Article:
One of the girls, Kelsey Maddox-Dunn said she was given only two changes of clothes per week, a few squares of toilet paper for every bathroom trip, ten pushups for going beyond three minutes in the shower and talking, according to The Kansas City Star. She said that in order to see her mother, she had to fake being saved. During her mother’s visit, she showed her that she didn’t have a bed and that she had a dirty uniform — she took her daughter out that day.

One of Boyd’s friends and mentees, Joseph Askins told NBC News that at a visit, he watched Boyd committing and encouraging acts of violence.

At the ranch, Askins later told NBC News, he saw Boyd smack a child in the mouth and force a girl to chug water and then drink her own vomit. Askins said he heard Boyd order teenage girls to assault one another. “Knock her out, I mean it,” the voice of a man — whom Amanda, Askins and others identified as Boyd — is heard saying in a video Askins captured.

NBC News reported other accusations of physical abuse:

Parents and former residents said they reported that Boyd used physical restraints as punishments, placing girls face down for as long as an hour, while he pressed a knee into their necks and other residents were forced to squeeze the target’s pressure points. Boyd, 71, and his wife, Stephanie, 55, withheld food as punishment or if they thought a girl was overweight, and forced children to stand and stare at a wall for hours at a time for days in a row if they didn’t follow the ever-changing rules, the parents and former residents said.

Stephanie Householder said that the girls were bitter, according to what the Associated Press reported. “They’re angry and they’re bitter, and they want to blame somebody,” she said. “They feel like they’re victims, and they just want to take their anger out on somebody.”

Nexstar Media reported that Jay Kirksey, the attorney representing the owners, has said, “The source of those allegations are young women who have troubled pasts, who have biases (and) prejudices, who have no credibility.”


4. The Abuse Remained Unresolved Until Girls Started Coming Forward at TikTok

According to various news reports, allegations were made by parents to authorities, yet the school was not shut down. In fact, the ranch remained open until the owner’s daughter, Amanda, started posting stories her story on a #exposecoh TikTok and the videos went viral with 33.5 million views.

According to NBC News, one woman named Teresa Tucker told social services that her minor daughter was restrained and only fed soup, but the social service department again said it had no power over a private, religious school.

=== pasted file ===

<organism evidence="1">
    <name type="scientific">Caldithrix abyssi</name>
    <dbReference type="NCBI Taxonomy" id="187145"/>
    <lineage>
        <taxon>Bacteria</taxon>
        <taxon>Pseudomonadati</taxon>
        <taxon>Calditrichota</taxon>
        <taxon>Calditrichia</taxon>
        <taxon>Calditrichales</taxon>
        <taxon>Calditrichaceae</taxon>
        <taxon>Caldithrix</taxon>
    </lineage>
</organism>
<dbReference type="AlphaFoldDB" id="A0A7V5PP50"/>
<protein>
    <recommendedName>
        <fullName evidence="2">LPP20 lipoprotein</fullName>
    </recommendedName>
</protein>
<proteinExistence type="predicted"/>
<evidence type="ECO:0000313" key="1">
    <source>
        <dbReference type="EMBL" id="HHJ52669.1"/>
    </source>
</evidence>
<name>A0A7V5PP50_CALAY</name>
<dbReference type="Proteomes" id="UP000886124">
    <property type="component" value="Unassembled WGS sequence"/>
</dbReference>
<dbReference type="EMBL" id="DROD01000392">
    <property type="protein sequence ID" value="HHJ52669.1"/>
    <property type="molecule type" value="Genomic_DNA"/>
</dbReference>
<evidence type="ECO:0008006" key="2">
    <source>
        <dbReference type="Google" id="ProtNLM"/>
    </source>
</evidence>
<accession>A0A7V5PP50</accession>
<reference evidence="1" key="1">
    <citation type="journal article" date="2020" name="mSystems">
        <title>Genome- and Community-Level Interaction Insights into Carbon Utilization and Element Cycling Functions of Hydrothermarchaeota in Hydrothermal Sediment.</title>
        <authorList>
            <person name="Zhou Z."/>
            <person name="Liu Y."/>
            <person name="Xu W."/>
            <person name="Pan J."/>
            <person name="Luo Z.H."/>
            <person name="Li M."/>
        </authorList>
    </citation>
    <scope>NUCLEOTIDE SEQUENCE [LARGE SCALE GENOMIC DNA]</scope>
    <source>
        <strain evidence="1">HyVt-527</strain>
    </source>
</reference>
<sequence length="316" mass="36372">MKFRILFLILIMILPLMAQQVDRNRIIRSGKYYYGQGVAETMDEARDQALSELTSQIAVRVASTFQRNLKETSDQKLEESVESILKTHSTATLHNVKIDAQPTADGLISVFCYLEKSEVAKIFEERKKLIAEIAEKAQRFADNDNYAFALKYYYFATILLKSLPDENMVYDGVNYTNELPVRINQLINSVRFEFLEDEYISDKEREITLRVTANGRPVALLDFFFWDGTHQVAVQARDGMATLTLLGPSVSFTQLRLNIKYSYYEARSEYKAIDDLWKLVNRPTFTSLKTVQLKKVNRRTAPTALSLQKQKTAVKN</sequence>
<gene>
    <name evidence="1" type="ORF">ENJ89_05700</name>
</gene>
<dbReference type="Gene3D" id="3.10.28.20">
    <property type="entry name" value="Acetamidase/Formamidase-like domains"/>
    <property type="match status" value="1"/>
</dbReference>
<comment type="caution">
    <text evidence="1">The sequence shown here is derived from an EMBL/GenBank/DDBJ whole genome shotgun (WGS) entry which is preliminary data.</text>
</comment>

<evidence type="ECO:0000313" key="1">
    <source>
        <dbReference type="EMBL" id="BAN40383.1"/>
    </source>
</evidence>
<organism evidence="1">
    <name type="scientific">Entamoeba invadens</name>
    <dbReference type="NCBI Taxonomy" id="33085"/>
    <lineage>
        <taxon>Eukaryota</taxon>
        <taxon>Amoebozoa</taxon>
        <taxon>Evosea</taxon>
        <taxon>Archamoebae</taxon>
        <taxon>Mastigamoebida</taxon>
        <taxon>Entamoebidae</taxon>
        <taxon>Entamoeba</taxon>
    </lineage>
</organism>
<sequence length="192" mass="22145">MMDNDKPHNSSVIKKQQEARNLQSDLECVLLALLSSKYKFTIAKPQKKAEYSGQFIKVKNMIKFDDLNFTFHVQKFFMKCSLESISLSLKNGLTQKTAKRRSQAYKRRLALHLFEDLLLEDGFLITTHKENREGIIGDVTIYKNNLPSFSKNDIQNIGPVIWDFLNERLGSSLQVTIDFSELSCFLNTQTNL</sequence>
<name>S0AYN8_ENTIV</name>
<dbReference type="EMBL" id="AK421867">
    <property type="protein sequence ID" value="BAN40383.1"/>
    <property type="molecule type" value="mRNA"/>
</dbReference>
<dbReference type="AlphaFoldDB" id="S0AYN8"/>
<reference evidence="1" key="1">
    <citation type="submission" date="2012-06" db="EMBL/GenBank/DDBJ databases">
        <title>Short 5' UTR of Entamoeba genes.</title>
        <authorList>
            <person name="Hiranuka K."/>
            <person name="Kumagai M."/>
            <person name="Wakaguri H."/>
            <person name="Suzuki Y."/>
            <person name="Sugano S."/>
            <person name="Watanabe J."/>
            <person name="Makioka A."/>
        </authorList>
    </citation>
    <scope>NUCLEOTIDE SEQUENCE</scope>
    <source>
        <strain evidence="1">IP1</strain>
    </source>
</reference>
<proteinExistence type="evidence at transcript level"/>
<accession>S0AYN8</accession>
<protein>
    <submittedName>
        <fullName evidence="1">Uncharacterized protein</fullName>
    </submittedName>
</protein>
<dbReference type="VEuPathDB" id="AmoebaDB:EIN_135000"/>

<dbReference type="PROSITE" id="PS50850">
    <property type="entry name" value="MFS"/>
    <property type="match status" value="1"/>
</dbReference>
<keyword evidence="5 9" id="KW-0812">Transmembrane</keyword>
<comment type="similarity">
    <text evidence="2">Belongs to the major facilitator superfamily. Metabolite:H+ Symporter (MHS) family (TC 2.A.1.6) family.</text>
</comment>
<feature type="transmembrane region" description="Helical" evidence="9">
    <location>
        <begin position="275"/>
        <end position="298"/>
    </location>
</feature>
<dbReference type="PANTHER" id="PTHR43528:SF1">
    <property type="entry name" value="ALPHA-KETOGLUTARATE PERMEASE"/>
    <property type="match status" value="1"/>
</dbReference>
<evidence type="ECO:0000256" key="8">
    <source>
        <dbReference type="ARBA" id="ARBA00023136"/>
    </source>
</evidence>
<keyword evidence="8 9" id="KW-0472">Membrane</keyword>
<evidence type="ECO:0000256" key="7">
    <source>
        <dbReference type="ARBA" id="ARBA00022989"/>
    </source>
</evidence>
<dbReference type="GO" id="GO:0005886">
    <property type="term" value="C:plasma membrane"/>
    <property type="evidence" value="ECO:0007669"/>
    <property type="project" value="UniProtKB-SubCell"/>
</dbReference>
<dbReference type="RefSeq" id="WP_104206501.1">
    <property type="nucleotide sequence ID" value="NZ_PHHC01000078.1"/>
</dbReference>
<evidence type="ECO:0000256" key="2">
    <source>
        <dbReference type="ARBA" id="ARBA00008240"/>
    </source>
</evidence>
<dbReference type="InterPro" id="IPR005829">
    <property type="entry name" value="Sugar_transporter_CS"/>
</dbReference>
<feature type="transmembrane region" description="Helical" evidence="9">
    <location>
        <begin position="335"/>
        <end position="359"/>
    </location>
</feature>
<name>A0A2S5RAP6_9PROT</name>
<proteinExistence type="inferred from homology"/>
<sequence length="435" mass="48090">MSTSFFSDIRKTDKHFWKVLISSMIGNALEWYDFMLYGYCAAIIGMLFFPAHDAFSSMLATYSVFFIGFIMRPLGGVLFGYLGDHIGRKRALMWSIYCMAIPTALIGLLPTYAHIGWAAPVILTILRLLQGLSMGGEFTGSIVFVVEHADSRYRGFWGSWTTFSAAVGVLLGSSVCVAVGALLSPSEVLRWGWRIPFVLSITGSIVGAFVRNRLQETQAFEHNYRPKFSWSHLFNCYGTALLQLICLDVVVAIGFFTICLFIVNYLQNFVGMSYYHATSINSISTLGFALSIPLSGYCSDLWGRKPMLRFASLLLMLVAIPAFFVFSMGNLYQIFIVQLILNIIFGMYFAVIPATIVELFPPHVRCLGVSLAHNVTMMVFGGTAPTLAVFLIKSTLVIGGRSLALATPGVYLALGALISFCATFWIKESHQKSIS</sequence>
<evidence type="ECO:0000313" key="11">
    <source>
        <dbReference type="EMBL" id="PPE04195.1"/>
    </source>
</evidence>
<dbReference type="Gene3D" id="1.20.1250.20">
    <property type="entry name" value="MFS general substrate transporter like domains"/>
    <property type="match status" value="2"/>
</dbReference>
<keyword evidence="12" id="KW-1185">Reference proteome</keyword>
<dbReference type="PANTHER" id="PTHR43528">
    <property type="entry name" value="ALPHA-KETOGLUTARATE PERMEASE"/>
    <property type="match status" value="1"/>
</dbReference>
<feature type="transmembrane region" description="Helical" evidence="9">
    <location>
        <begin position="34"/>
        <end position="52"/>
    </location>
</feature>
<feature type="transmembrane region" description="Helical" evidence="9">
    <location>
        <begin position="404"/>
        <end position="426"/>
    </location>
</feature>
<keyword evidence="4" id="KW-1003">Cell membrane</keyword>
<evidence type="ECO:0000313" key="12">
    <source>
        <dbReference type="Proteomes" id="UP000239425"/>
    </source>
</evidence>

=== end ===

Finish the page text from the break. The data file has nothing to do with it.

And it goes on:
NBC News also reported that the Cedar County Sheriff James McCrary had received several complaints over the years and investigated them; however, none of them resulted in action. According to NBC News, “A sheriff’s deputy told Amanda in a Facebook message this year that they had not had enough evidence.”

One highway patrolman emailed Amanda to tell her that a federal prosecutor declined a case. Other state agencies have told parents that the state had no jurisdiction because it was a private and not public school.


5. The School Has Closed Since Allegations Came Out

In August, the Associated Press reported that all 25 of the girls who were still at the facility were removed by Cedar County authorities. Cedar County Prosecutor Ty Gaither said, “Children were removed from the Circle of Hope as part of an investigation involving several state agencies including Cedar County Sheriff’s Department,” according to Nexstar Media.

The website featuring the boarding school, Great Non-Profits, has received several negative reviews.

“This place is getting exposed for its abuse towards young girls,” one person wrote. “They have been exposed for sexual, physical, and mental abuse towards girls of all ages. Just look at @exposingcircleofhope on tiktok. Do NOT support them in any way, they need to be closed down. The police won’t do anything.”

Someone named Jay Steven wrote, “Wish I could give this zero stars. Sexual and physical abuse is rampant here. This place should be shut down.”

Someone with the name V_Lona wrote a scathing review:

Parents, don’t send your children here. The treatment is horrible and inhumane, and certainly non-Christian. This is not a safe space for them. No matter what they try to tell you, the ‘business’ they run here is not there to benefit your child, or ‘turn them around’. It’s there to ruin them, like it’s ruined countless over children for over a decade. The practices they implement are sick, their whole business is a fraud. Don’t give them money. Don’t line the pockets of mental child abusers and pedophiles. I hope something gets done about this soon. I am so sorry for the victims out there. I hope the laws get changed, and the Circle of Hell gets the punishment it deserves.

Someone named Grace Anne also wrote a review, “This place is so abusive and sinister. This is not a school. It is a cult. I was beaten, malnourished, choked, and sexually assaulted while here. Brother House is evil and abusive.”

The Associated Press reported that Amanda Householder wants someone to force her parents to take responsibility for what happened. “I’m not done. They can deny it all they want, but they still need to be held accountable.”

The building is now for sale, according to The Kansas City Star.